18th Weather Squadron Detachment History


When the bomb group arrived overseas, a weather station was already in operation at Grafton Underwood under the direction of Captain Martin of the 18th Weather Squadron. Within a short time, the duties were taken over by Captain Alfred R. Westfall, the Group Weather Officer who had come over with the 384th, but was not previously identified with the weather squadron. Captain Henry G. Horak became the head of the 18th Weather Squadron in October 1943, continuing until late December 1944, when Captain John P. Scarbrough took over the command. Captain Scarbrough remained in that capacity until the end of the European war.

Role, Function and Unit Composition

The 18th Weather Squadron provided detachments at each base in England, typically identified with the number of the AAF station to which they were assigned. The detachment trained with the RAF to familiarize forecasters and observers with European weather patterns. Weather detachment personnel were not assigned combat flying duties but did regularly participate in weather forecast flights out of England over the Atlantic to gather metrological data for the daily weather forecasts. In addition, weather detachment personnel flew as observers on combat missions to aid them in understanding weather effects on aircrew and operations. The detachment was assigned to bomb group headquarters under a senior staff officer. There were nine total personnel assigned to the weather detachment including two commissioned officers and seven enlisted men.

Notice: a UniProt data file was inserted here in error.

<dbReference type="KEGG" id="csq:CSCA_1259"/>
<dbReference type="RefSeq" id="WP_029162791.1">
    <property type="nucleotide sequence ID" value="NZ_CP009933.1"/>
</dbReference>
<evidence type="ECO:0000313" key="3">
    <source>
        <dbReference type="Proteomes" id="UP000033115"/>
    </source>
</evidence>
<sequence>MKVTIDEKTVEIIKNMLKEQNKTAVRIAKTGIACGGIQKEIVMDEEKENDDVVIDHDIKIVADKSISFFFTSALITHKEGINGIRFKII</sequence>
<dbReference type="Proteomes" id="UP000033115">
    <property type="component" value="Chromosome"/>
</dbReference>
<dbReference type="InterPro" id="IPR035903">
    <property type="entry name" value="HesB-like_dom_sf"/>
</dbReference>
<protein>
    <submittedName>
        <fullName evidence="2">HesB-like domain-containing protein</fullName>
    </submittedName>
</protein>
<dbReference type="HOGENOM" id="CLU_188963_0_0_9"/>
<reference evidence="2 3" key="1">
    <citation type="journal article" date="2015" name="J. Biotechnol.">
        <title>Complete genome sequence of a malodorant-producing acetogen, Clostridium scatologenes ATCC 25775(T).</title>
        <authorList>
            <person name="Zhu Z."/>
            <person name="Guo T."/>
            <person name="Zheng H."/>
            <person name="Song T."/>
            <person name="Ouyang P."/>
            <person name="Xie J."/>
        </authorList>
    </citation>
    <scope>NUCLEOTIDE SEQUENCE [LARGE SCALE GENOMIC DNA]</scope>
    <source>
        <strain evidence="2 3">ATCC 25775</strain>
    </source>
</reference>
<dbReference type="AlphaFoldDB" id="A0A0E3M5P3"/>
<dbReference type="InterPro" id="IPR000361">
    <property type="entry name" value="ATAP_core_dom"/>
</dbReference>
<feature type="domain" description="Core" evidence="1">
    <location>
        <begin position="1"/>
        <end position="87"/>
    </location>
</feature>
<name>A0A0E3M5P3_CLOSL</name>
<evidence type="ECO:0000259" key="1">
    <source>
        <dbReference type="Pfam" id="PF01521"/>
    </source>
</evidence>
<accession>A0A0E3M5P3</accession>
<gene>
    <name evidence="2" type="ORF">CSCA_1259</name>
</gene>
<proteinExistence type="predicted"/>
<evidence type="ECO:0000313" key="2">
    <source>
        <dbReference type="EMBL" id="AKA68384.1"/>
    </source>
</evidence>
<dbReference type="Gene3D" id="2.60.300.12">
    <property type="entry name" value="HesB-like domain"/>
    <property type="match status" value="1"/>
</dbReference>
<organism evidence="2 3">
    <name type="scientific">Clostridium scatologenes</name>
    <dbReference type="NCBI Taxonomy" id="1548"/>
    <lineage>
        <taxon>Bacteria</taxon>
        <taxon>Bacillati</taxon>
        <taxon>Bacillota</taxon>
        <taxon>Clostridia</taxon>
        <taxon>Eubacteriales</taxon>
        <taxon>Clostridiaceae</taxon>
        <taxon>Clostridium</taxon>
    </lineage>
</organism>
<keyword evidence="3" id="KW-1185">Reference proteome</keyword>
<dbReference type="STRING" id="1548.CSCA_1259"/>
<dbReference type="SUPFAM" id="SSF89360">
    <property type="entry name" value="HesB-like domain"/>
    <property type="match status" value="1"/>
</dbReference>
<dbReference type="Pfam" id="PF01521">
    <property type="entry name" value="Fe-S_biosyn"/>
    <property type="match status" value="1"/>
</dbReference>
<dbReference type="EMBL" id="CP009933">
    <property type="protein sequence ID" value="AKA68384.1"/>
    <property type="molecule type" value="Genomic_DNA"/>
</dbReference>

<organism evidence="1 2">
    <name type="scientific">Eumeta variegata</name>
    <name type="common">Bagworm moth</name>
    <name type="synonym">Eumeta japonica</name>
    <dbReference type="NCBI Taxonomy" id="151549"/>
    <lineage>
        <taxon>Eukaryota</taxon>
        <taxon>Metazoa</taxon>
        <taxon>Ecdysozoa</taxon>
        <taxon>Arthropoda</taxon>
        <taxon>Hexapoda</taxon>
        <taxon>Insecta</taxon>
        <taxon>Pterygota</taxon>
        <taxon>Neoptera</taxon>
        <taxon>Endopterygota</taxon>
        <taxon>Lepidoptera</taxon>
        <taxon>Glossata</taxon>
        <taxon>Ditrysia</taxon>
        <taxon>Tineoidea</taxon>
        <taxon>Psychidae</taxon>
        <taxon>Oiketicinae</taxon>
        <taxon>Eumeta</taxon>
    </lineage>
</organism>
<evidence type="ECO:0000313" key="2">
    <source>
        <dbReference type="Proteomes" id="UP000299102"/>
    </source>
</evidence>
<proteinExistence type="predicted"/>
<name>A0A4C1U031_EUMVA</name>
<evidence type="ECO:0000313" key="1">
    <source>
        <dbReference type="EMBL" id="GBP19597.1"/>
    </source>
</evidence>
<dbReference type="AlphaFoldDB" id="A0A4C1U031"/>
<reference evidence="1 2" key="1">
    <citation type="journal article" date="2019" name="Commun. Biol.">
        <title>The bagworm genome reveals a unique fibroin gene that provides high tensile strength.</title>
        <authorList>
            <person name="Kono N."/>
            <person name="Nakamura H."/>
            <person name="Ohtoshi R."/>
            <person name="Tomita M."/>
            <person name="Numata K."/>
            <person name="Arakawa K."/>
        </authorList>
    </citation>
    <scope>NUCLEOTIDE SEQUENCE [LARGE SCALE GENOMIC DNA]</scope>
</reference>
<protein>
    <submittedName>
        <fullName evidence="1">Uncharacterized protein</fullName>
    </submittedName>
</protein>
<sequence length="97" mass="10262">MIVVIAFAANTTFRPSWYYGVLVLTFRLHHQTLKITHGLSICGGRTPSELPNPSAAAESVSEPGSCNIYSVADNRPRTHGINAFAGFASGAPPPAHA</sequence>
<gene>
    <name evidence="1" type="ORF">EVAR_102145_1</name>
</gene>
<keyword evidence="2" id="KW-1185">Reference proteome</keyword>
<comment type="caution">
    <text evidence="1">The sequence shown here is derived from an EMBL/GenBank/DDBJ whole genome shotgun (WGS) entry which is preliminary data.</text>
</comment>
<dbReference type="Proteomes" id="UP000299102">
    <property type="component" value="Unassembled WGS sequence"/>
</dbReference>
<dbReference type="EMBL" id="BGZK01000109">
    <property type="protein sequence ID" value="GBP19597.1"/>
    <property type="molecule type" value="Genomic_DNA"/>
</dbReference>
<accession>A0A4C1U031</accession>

Daily Duties

The weather detachment operated 24 hours per day with half the assigned personnel on each shift. While observers and forecasters performed separate jobs, in practice each would overlap the other's responsibilities for collecting and collating the voluminous data. Each detachment operated a complete weather station at each base. While the station detachment would issue a forecast for each day and specific forecasts for missions, the detachment also used the data provided by the staff weather officers from wing, division, and Eighth Air Force. Observers gathered data from multiple station instruments each day at specified times. The weather forecasters were commissioned officers who maintained and updated the weather maps for group headquarters.

Information provided by the 384th Bomb Group Historian, John Edwards; additional information adapted from As Briefed (page 209).